USA Today writer Michael Wolff deemed Columbia’s selection of Steve Coll as the new dean of its graduate j-school “an audacious statement about news values and direction,” due in part to the fact that Coll isn’t active on Twitter. I guess this means I should give my scholarship back.
Somehow, I never got around to joining Facebook. Or Twitter. Or LinkedIn. Or Google Plus. I also don’t own a smartphone or a tablet device. As a graduate student studying digital media, the irony isn’t lost on me.
As a programmer-journalist studying journalism/computer science, I’ve found myself at the “intersection of journalism and technology” or in the emerging field of computational journalism.
The real issue: How do we use these tools (see: robots) to tell better stories and present information in a correct yet impactful way? How do we leverage machines to do better journalism?
I’ve learned not to get so caught up in the technical flashy stuff that I lose sight of this overarching goal. And that’s why I say programming is the easy part. What good does it do to code a flashy display of charts/figures/data/tables/insert buzzword here if it’s not doing the story justice?
And that’s why I’d like to talk a bit about silos and pods.
You know the stereotype.
There’s nothing less funny than listening to a journalism professor joking that we’re all in this field because we can’t do math. Some of the best journalism being done today only exists because journalists overcame their fear of numbers and dug deep into the data.
Take the L.A. Times’s series on 911 response times. An analysis found stark disparities in the response times of emergency vehicles, and it produced journalism with real impact. Not bad for a bit of math.
Here, I’ll say it: It is possible for a journalist with zero background in code to become a coder.
When you look at a page of code with no understanding of what the characters on the screen stand for, you may go through the following stages: intimidation, frustration, surrender. Programming languages are foreign, as is your understanding of the syntax, the definition of words and concepts used, and how to put it all together into something meaningful. It’s like learning a spoken language.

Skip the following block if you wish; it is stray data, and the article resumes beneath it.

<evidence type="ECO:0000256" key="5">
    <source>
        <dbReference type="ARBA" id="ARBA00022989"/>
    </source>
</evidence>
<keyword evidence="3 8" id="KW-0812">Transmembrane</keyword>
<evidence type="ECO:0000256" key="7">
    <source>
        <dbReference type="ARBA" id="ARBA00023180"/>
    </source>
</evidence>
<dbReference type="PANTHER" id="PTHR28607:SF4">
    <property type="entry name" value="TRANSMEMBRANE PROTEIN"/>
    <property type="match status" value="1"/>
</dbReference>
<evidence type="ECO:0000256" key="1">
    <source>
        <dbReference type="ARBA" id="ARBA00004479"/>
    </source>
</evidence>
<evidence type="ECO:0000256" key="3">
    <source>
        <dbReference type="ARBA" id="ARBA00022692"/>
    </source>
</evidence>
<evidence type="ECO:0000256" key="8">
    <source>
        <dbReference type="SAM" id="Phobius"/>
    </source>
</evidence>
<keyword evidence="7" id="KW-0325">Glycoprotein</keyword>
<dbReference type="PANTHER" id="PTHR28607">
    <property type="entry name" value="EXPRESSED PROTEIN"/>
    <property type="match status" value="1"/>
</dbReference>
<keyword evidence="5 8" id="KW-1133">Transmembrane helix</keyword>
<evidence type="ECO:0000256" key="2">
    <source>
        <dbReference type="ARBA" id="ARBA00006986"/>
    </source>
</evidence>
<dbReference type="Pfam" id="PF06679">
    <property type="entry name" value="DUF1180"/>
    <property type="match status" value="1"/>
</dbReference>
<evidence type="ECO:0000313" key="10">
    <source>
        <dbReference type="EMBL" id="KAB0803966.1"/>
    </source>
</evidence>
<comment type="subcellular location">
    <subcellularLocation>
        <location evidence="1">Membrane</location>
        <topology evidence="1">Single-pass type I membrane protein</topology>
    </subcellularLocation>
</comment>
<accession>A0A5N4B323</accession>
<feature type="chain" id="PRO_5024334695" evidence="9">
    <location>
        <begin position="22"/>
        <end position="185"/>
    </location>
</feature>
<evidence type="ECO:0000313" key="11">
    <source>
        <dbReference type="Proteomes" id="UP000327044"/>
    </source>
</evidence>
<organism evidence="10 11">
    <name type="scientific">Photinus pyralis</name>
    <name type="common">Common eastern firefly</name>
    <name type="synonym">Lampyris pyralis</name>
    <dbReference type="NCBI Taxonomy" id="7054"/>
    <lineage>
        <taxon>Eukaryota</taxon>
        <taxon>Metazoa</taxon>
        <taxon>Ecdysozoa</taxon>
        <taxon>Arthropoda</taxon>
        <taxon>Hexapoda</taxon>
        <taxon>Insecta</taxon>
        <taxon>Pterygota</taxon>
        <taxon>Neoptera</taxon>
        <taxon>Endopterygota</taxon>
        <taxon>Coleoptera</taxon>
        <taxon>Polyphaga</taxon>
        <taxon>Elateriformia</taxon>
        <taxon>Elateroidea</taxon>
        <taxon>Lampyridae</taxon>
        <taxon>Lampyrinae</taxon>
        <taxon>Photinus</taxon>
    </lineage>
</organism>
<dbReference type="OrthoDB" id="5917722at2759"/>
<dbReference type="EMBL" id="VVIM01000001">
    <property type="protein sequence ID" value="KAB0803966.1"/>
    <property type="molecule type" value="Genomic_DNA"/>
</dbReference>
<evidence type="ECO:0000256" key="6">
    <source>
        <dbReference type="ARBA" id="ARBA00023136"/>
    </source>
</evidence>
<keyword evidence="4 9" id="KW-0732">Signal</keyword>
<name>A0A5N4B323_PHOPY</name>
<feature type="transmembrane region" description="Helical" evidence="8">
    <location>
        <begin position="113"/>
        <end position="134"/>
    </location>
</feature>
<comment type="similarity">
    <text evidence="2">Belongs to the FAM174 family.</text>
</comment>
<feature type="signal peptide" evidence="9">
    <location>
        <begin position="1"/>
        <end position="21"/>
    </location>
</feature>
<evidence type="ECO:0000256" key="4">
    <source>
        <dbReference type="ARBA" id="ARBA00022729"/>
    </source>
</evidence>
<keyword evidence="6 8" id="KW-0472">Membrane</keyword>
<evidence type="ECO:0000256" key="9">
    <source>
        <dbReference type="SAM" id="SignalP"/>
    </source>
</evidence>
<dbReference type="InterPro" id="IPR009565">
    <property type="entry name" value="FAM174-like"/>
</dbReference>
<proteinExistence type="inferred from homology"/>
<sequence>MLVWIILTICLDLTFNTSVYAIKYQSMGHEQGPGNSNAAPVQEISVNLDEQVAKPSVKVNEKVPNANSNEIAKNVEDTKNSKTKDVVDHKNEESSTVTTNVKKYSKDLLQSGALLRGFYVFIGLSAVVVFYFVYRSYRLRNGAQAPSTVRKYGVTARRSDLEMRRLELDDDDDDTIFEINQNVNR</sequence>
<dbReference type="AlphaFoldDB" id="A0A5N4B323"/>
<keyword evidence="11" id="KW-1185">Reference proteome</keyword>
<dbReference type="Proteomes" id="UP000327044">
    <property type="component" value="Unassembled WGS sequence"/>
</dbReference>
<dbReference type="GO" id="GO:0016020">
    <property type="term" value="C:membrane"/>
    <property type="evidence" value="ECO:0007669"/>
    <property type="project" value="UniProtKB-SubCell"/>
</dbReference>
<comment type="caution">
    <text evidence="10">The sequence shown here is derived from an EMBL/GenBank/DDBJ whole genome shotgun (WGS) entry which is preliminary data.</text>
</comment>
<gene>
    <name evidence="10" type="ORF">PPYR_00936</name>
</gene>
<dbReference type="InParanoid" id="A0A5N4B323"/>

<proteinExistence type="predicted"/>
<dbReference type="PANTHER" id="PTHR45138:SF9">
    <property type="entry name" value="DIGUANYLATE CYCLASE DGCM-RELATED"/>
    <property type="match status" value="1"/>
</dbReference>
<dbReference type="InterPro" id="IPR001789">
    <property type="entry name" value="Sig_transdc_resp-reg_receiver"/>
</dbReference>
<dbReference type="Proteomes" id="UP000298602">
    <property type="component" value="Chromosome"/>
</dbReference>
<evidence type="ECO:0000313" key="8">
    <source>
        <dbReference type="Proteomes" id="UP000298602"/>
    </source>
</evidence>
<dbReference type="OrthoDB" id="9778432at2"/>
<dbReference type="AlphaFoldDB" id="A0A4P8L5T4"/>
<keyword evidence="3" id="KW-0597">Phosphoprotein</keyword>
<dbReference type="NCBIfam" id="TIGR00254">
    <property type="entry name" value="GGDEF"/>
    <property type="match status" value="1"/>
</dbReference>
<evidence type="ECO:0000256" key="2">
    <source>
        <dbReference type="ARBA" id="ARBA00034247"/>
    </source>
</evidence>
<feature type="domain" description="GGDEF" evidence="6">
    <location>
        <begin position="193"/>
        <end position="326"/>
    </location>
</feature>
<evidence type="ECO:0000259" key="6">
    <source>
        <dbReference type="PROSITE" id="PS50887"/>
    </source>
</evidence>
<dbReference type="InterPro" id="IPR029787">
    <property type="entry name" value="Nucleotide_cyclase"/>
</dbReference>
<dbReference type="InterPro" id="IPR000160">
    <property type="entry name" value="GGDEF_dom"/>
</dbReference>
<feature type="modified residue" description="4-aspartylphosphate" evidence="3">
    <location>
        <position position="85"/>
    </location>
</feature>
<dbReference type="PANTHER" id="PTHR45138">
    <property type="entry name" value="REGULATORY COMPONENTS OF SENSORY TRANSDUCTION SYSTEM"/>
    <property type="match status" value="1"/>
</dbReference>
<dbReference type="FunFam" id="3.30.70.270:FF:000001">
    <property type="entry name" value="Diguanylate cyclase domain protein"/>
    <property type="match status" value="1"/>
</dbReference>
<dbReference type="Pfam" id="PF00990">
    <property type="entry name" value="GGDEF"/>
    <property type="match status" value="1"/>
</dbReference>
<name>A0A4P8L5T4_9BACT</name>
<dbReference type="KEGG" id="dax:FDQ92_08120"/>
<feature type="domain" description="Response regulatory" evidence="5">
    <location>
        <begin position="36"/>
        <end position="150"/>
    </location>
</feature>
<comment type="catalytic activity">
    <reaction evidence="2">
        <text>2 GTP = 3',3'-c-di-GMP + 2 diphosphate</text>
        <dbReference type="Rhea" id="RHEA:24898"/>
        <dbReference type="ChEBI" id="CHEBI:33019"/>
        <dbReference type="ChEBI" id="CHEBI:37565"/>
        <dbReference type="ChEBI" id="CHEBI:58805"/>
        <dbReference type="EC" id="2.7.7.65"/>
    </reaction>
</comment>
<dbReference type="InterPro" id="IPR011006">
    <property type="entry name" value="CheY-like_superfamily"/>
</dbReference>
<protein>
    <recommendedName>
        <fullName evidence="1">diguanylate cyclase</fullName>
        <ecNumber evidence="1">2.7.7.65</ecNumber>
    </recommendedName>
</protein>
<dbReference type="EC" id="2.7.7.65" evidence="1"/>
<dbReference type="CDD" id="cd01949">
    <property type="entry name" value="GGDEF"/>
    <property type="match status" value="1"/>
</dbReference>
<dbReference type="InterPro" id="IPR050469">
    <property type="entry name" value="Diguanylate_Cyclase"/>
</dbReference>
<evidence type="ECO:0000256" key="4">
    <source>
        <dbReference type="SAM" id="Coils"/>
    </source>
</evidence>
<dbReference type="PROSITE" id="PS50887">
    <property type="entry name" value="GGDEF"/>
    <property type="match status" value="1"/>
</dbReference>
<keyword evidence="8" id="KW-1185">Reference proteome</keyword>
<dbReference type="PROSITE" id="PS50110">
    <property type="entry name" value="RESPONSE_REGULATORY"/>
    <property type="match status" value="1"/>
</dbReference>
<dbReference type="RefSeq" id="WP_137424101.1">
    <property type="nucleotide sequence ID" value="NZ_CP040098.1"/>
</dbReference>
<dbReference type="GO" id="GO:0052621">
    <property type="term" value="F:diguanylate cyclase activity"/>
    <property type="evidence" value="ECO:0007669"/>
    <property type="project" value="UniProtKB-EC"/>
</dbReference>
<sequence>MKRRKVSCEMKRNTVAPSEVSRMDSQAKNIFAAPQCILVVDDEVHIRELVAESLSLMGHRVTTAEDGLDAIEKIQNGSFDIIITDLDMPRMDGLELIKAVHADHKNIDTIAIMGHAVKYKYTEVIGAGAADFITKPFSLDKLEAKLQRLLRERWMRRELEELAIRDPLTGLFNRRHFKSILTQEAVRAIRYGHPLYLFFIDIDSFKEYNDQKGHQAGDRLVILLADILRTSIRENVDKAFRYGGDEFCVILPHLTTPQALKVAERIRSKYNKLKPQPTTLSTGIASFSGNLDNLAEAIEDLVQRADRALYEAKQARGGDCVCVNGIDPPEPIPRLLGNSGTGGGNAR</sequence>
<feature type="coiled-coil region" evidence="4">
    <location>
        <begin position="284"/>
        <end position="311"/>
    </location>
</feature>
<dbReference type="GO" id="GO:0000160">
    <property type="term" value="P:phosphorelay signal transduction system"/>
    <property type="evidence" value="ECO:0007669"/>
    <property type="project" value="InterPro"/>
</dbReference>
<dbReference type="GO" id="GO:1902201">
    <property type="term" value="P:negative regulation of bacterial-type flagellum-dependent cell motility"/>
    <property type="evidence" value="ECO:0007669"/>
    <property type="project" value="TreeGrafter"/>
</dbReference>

But fear not, my fellow coding noobs! You can overcome that initial hurdle, that sinking sensation that develops when faced with so much uncertainty, and it’s more painless than you think.
A year ago I built the above atrocity for a class project. We were learning how to use a 3-D software program. For some reason I decided it would be a good idea to form the shape of a rifle out of the number of ships that were attacked by Somali pirates in 2011.
The numbers were gleaned from a public database I had been wanting to use for a while, and the concept was inspired by the photographer Francois Robert’s far superior and moving Stop the Violence project. In my final composite, some three dozen 3-D ship models awkwardly join to form the idea of an assault rifle, the tip pointing towards a globe out of which a plume of misshapen white blobs attempt to represent water splashing.
I’ve been a gamer since I was three years old, when I got a Commodore 64. The love affair hasn’t diminished. If anything, at the age of 30, I realize how significant an impact the games I’ve played have had on my life.
It’s difficult to imagine a situation where gaming, more often a means of entertainment and distraction, can be used to communicate important and real ideas. How can shooting virtual terrorists in Call to Duty or growing a fantasy farm in FarmVille inspire complex game development ideas? While it’s true that not all games are built for narratives or help the player understand a real-world system, many can.